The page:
LONDON (AP) — If ever there was a designer who could work endless magic on a single garment, it's Burberry Prorsum's design chief Christopher Bailey and the luxury brand's signature trench coat.
With prints, delicious colors and myriad styles both ladylike and sporty, Bailey wowed a star-studded crowd Monday with dozens of variations of the trench coat at Burberry's catwalk show for London Fashion Week.
The Burberry show is the weeklong fashion extravaganza's glitziest production, and drew a well-groomed crowd of celebrities including Kanye West, actresses Sienna Miller and Gemma Arterton, and tennis star Andy Murray.
Bailey, who has been at the helm of the historic British brand's designs for a decade, has been credited with revitalizing the once-fusty fashion house and boosting its international style credentials.
For the spring and summer 2012 season, he dished up a commercially savvy collection that ensured the clothes suited all tastes.
The classic waterproof trench — a Victorian-era innovation credited to brand founder Thomas Burberry — appeared variously in a slim-cut, buttery turquoise leather version, or with a feminine, cinched-in and full-skirted silhouette reminiscent of Christian Dior's New Look shape in the 1950s.
It also took the guise of cocoon-shaped jackets with poofy sleeves, as well as cropped, hooded parkas — all retaining the gun flaps, epaulettes and utility features of the original coat.
Neutrals were ditched for rich autumnal hues such as rust, burnt orange, hunter green and mustard, which dominated alongside colorful abstract prints that looked tribal and earthy.
Raffia was everywhere, and woven, beaded or geometrically shaped embellishments were prominently used on tops, coats, thick belts and oversized bags.
"I thought it was fabulous," a smiling Vogue editor-in-chief Anna Wintour said, before disappearing into the crowds.
Bailey said he wanted to celebrate traditional craftsmanship, such as hand weaving and beading, that is being forgotten — and to juxtapose that with the digital technology that the brand is embracing.
"I like the fact that what we're actually showing takes time. It's slow and it's really beautiful," he told The Associated Press after the show, staged in a conservatory-like tent in Kensington Gardens just across from the Royal Albert Hall.
That is in direct contrast with the instant, online social media-driven marketing strategy that Burberry has been focusing on in the past few seasons. Shows are live-streamed around the world — including on prominent Chinese websites to cater to the brand's significant number of wealthy Chinese customers — and anyone who fancied the brand new runway styles can order them online straight away.
On Monday, the company even showed its Twitter fans each model's look before they hit the runway.
"We are 155 years old, but it's a very young team," said Bailey, 40. "I just think it's a natural extension of our company."
Bailey said he used so much color because he wanted the collection to be "joyous," and guests were pleasantly surprised when the show ended with a burst of copper confetti raining from the ceiling.
"I wanted the colors to make you smile," Bailey said.
Burberry's show followed those by Christopher Kane, another blockbuster display, Pringle of Scotland and Erdem earlier Monday as the fashion week reached its fourth day.
Kane, the young Scottish talent whose shows have become the week's hottest ticket in the past few seasons, showed an inventive collection rich with brocade-printed metallics and glittering embellishments.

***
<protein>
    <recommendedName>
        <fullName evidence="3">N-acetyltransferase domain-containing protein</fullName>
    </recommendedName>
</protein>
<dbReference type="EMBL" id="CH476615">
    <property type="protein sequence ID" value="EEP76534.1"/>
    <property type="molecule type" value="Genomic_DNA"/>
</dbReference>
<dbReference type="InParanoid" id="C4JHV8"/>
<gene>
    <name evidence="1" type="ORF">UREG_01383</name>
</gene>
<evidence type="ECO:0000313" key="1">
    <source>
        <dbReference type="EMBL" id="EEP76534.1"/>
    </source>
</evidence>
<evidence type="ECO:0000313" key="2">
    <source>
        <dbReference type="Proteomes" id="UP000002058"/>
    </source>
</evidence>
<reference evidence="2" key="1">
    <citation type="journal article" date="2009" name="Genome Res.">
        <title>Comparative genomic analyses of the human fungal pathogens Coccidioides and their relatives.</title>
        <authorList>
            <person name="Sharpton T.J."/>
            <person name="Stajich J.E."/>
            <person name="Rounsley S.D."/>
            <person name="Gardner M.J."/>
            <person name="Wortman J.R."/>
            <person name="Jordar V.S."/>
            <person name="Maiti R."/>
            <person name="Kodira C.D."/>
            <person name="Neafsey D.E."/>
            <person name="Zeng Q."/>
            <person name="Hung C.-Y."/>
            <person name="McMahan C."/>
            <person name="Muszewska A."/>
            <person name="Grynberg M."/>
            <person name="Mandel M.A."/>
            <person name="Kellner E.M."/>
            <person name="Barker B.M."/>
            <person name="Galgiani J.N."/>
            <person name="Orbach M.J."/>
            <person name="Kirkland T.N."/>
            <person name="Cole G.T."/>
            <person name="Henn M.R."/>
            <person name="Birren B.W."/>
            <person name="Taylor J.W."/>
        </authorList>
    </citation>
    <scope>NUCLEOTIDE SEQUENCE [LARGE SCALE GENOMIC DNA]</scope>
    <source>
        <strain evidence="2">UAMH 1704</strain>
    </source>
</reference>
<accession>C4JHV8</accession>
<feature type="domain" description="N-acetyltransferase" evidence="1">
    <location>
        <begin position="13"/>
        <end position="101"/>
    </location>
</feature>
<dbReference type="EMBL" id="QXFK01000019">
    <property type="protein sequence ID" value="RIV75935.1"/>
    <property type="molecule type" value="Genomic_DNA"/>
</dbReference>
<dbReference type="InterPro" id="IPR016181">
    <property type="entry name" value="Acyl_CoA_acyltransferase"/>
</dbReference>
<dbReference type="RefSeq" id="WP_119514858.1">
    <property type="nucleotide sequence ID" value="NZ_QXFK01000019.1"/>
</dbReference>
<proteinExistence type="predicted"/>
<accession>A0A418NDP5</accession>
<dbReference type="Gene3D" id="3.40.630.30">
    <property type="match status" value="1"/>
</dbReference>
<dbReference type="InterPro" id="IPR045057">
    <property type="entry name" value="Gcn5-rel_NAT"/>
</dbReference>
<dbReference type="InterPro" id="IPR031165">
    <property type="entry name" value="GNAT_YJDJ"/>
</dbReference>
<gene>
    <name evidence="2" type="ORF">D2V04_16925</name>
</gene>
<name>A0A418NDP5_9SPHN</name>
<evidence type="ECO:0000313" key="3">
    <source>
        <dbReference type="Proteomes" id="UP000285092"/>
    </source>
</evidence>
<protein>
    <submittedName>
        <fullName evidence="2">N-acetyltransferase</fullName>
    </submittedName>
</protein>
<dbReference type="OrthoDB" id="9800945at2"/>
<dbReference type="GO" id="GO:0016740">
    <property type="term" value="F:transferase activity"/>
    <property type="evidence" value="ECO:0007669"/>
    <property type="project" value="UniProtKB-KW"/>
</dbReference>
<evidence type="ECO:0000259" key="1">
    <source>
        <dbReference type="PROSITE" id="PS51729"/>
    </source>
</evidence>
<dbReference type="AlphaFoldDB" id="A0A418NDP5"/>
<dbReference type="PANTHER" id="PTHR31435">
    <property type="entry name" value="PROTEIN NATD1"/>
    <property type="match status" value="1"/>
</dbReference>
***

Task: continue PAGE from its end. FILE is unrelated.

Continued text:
Stiff-looking leather miniskirts and jackets with origami-style folds and slits had an opulent sheen, with their intricate gold, silver and mint green brocade patterns.
Standout pieces included shimmering cocktail dresses with floral prints — some intricate and classically ornate, others childlike and psychedelic — and an organza overlay. The effect, somewhat like marrying old curtains with gold foil, was bizarrely beautiful.
Surprisingly, the designer chose to pair his glamorous clothes with flat, rubber flip-flop like sandals — a look sure to divide opinion.
PRINGLE OF SCOTLAND
Pringle, a "heritage" brand steeped in British history, showed its first womenswear collection to be headed by newcomer Alistair Carr, who joined the brand in March after a stint at Balenciaga in Paris.
Drawing inspiration from the brand's 200 years of history, the British designer took Pringle's iconic argyle patterns and twinsets and modernized them for a modern and elegant collection.
There were variations on the twinset throughout, with some cardigans unbuttoned at the back, and the argyle pattern was updated as a colorful abstract print on light sweaters and shirts. Silhouettes were relaxed and unfussy, and pops of canary yellow and turquoise provided some pleasing contrast to a palette dominated by white, grays and blush pink.
"I think he's supersonic," actress Tilda Swinton, the "face" of Pringle, said of Carr.
"He's taken an old lady texture and recycled the concept to make something modern. It's really clever," she told The Associated Press, before going backstage to give Carr a big hug.
Flowers and swallows, lace and chiffon: Soft femininity and romance were the order of the day at Erdem.
Erdem Moralioglu, the Canadian-born designer now based in London, displayed a collection of dreamy floral prints in soothing pastels, lacy dresses and flowing pleated skirts.
Working from a palette of butter, cornflower and creams, Erdem showed off the feminine form with features that hint at a bygone era: delicate short gloves in lace or floral prints that matched the wearer's dress, off-the-shoulder necklines, sheer lacy three-quarter sleeves.
Other pieces, like the high-waisted hot pants, retained the florals but kept the look modern and sexy.
London Fashion Week: http://www.londonfashionweek.co.uk/
Sylvia Hui can be reached at http://twitter.com/sylviahui